A healthy mucosal barrier protects underlying tissues from toxins, irritants, pathogens and effluents coursing through lumens and body cavities lined by mucosa. In the oropharynx and GIT, the collapse of structural integrity and disruption of mucosal immuno-homeostasis is depicted in clinical conditions such as gingivitis, peri-implant mucositis, oral lichen planus, stomatitis, chemoradiation mucositis, esophagitis, gastrointestinal mucositis, gastroesophageal reflux disorder, both erosive gastroesophageal reflux disease (GERD) and non-erosive reflux disease (NERD), colonic mucositis, ulcerative colitis, pouchitis and radiation proctitis. Each condition is an inflammatory breach of the mucosal barrier. There is the functional loss of integrity between juxtacellular layer (mucin compartment near the lumen/cavity) and cellular layer (the epithelium). As will be discussed, the overall integrity of underlying mucosal compartments is consummated in maintaining a functional and unperturbed mucus gel compartment (12,13).

This review describes the biology of the mucosal barrier and the medical device therapies design to manage clinical syndromes caused by breaches within the mucosal barrier. The biology of the mucosal barrier will be addressed as a narrative on compartmental, structural and operational functions. Operational functions of the biological barrier will be presented in a cross-sectional perspective, slicing through each compartment to illustrate the dynamism of a healthy mucosal barrier and the layered operations protected by the overlying blanket of mucus gel. The mucus gel is the physiological target or ‘ground zero’ for barrier therapies. Thus, based on this notion of targeted action, there are at least five common characteristics that establish a clinical standard of fitness by which barrier therapies may be assessed. This clinical standard of fitness discerns barrier therapies to be either classical or non-classical, depending on the number of characteristics a therapy possesses to satisfy fitness.

Understanding the structural biology (and dynamism) of the healthy mucosal barrier provides a useful context to review therapies designed to support the mucosa and manage syndromes resulting from its breach. It is appropriate, initially, to provide background on the regulatory approach to barrier therapies by the United States Food and Drug Administration (US FDA) and the European Medicines Agency (EMA). This then, is followed by a discussion on the biology of the healthy mucosal barrier in the oropharynx and GIT (structure, function & dynamism), and subsequently closes with an examination of current barrier therapies, both classical and non-classical ones.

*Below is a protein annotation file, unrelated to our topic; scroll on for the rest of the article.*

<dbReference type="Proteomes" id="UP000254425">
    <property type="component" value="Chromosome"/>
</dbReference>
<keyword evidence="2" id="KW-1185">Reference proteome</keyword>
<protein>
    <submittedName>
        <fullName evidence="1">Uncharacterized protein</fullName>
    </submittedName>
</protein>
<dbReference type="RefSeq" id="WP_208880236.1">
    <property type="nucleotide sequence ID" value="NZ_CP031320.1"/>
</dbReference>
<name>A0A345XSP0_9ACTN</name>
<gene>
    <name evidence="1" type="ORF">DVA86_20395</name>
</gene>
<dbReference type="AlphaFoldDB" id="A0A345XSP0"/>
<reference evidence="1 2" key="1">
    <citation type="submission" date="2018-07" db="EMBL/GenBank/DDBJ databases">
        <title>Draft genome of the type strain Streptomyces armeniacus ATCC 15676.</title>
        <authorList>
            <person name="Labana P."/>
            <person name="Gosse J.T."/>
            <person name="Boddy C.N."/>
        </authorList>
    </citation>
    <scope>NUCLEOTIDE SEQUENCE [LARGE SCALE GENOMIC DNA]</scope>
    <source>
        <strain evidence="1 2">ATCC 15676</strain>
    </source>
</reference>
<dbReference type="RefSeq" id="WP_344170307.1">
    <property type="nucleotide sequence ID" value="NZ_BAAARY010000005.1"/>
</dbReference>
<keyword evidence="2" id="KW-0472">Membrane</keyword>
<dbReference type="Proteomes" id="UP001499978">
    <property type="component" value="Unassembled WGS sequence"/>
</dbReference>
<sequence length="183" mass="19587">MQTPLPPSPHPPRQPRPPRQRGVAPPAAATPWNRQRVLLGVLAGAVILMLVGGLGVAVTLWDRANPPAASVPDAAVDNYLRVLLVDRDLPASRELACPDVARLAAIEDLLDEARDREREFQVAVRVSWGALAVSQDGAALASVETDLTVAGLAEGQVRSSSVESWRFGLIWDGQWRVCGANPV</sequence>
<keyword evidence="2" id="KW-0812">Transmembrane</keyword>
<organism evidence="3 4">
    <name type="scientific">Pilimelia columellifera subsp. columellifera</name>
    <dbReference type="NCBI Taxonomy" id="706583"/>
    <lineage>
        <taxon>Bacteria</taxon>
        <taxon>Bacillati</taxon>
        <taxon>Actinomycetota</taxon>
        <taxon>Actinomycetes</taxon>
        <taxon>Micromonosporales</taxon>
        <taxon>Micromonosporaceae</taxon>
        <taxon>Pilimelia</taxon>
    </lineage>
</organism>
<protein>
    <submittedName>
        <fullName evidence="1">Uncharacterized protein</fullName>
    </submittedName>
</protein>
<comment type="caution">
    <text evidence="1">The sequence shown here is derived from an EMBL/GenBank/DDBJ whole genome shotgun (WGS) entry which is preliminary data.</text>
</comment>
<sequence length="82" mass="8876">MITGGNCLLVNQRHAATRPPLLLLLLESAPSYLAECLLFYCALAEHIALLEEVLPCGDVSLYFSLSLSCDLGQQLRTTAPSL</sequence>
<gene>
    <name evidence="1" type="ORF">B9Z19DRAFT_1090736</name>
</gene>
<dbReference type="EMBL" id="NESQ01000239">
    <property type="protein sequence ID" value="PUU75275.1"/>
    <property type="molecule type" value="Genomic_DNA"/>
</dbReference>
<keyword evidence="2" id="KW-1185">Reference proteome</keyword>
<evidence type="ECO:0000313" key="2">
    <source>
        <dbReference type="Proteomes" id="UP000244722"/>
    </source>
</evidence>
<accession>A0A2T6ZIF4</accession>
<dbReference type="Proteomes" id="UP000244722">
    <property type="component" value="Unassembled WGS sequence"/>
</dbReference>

Regulatory approach

US FDA and the EMA

The US FDA defines a medical device as any contrivance intended for use in diagnosis, cure, mitigation, treatment or prevention of disease or other conditions intended to affect the structure or function of the body and does not achieve its primary intended purposes through chemical action within or on the body and which is not dependent upon being metabolized for the achievement if any of its primary intended purpose (14). The EMA concurring with this definition, is somewhat more granular in its definition of medical device, stating that a medical device may contain an ancillary medicinal substance to support the proper functioning of the device, all such products falling under the medical device legislation must be CE marked (15). Going further the EMA states that some medical devices are made of substances that are absorbed by the human body to achieve their intended purpose (15), a characteristic of medical devices generally not accepted by the US FDA since absorption by the human body is regarded as being metabolized to achieve the device’s primary purpose.

Despite these distinctions the chief overlap of the two regulatory bodies is that a medical device is for the diagnosis, treatment, mitigation of disease achieving this intended purpose by means of a physical mode of action largely free of a chemical action upon or within the body.